Winter clutched Texas with a frigid steel grip, digging its arctic talons into the state’s power infrastructures. Its wrath cast a permafrost over the residents’ already deepening electricity supply crisis. The arctic rampage crept up upon Texas’s water mains and pipes by freezing them solid or ruptured into oblivion. Millions of Texans were forced to deal with loss of power and heat as well as the fear of a severed water supply.
“For Texans, it felt like the warning signs of an incoming Ice Age,” Robert Dennett, a student at the University of Texas, said. “As soon as we saw snow begin to start caking around the neighborhood, my family and I started to stock up as if an apocalypse was about to happen. We already recently bought three brand new generators, now we just needed to stock up on as much food and supplies before the roads turned into icy deathtraps.”
Texans had to resort to more primitive means of ensuring their survival through the cruel winter storm. They reached for portable gas stoves, battery powered heating blankets and lit arrays of candles across their homes in order to see through the viscous shadows engulfing their home.
“It really felt like camping inside of our own home, except without any charming wildlife and the fact we weren’t on a camping vacation and could possibly very soon freeze to death in the future,” Dana Jimenez of Austin said. “By the time we chewed through half of our butane canisters, we had to start using the fireplace as a bonfire and going through our supply of lumber before clearing out our gas.”
Those fortunate enough to maintain fortified electricity faced a challenge on the financial front. A few Texas residents were smacked across the face with obscenely large electricity bills. This is the result of residents having their power bills tethered to market prices rather than a fixed rate. The risk being that market prices are dangerously vulnerable to wild fluctuations whereas fixed rates don’t suffer from random hikes.
“Last month our electricity bill barely reached $145 for a house of three people, but once Texas went sub-zero we almost got a heart attack,” Zachary Gunsan of Tomball said. “Opening up the mail and finding out we had to pay over $3,000 for power pissed me and my roommates off like hell. Just because we were lucky and didn’t have our power murdered by Elsa, we have to drain some of our savings to clear the bills.”
A war veteran from the Dallas suburbs was even forced to nearly empty his savings in order to pay off his $16,752 electricity bill due to this power crisis. The root of the cause stems from the spike in electricity-demand in Texas. This of course, instantaneously threw wholesale power prices past the stratosphere, reaching costs over $9,000 per megawatt hour. To put things into perspective, the normal rate is reported to be merely around $50 per megawatt hour.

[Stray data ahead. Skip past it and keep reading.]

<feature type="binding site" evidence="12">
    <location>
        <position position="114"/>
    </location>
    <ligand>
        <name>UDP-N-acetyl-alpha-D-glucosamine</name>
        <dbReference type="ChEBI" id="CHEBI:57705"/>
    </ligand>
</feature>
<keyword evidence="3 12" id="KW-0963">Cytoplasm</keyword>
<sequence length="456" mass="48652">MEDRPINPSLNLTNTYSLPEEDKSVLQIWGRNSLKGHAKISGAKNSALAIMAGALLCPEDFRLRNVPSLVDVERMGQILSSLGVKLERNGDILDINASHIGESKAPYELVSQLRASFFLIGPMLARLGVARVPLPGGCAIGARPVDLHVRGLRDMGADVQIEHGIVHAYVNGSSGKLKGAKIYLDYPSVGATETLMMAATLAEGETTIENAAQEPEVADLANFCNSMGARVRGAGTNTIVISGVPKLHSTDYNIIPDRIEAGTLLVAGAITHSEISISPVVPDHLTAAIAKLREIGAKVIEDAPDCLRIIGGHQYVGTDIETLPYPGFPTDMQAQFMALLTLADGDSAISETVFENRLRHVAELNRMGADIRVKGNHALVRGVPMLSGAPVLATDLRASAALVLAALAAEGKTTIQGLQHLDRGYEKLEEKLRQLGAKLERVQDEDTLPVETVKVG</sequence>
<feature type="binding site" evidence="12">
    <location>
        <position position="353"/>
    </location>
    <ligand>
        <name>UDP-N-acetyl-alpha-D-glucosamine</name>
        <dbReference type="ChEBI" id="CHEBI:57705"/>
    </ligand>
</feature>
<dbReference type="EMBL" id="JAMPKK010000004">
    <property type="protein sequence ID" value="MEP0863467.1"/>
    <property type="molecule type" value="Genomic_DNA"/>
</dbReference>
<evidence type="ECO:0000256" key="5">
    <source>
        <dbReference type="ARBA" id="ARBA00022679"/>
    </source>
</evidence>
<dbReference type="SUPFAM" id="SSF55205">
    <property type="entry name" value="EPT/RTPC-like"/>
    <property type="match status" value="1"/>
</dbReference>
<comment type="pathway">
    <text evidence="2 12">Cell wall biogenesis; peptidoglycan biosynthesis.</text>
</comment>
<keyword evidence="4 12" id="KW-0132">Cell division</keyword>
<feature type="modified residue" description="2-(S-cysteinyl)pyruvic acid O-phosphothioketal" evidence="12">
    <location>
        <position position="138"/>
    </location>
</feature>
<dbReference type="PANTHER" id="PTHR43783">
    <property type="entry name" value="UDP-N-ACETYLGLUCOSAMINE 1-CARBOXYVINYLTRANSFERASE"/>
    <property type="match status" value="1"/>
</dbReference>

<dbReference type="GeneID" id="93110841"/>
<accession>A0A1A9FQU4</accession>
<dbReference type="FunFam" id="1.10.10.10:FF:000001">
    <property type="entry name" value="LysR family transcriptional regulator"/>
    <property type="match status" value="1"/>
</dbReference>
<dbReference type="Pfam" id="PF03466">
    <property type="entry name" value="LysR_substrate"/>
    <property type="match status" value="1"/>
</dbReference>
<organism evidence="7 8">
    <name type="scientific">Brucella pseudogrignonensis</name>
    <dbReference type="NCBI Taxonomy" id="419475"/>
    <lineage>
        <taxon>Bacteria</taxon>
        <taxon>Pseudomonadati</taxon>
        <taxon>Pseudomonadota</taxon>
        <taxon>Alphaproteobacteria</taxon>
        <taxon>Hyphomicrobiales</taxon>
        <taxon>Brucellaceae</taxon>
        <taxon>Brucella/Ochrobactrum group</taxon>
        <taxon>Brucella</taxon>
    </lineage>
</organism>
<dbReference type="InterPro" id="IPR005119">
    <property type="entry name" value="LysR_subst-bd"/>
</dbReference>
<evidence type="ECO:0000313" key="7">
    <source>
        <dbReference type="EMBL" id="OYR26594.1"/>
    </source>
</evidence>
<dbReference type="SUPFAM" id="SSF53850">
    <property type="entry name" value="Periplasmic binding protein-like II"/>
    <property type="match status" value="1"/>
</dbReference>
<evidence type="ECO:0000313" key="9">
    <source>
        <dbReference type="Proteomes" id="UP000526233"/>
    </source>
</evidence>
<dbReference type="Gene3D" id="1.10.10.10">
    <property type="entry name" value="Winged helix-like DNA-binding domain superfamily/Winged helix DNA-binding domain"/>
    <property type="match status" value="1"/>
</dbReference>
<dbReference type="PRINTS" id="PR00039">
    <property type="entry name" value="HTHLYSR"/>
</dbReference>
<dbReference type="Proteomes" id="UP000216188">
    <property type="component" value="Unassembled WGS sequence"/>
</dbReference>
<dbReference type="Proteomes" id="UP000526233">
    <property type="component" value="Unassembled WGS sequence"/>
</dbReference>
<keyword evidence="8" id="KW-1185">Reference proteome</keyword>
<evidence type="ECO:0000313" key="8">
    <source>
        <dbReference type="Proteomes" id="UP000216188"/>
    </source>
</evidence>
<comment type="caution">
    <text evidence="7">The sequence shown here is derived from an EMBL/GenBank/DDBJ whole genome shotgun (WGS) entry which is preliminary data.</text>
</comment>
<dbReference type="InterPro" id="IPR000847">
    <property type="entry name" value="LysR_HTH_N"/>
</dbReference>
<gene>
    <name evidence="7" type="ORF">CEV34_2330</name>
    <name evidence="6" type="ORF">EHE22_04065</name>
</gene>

The freak of a snowstorm may also be perceived as a harbinger of climate change validating warnings of the Arctic warming backed with years of research. Environmental scientists deduced that the unnaturally rapid warming of the Arctic destabilized the polar vortex in the North Pole. The rise of temperatures severely weakened the latitudinal jet stream, the air current responsible for trapping freezing air deep within the northern hemispheres preventing it from blowing down to lower latitudes.
Texas also was warned about their vulnerabilities the state’s electric grid suffered if faced with unprecedented winter wrath. Ten years again in 2011, federal energy regulators advised Texas operators to winterize their power plants due to their poor insulation and subpar protection against violent icing. The irony there, lies in the fact that the state is vehemently persistent on maintaining an independent power grid separate from the rest of the country to prevent “federal interference”.
“This shows a disastrous level of under preparation,” civil and environmental engineering professor at Rice University Daniel Cohan told TIME. “We knew this weather event was coming … What went wrong?”
After over a week enduring a merciless snowstorm, Texas now faces a water crisis rooting from hemorrhaged water mains and pipe systems. This ordeal acts not only as a case when the consequences of under preparation and poor heading of foresight wreak utter havoc, but as foreshadowing to what the rest of the world will face if humanity doesn’t cool it with the fossil fuels.
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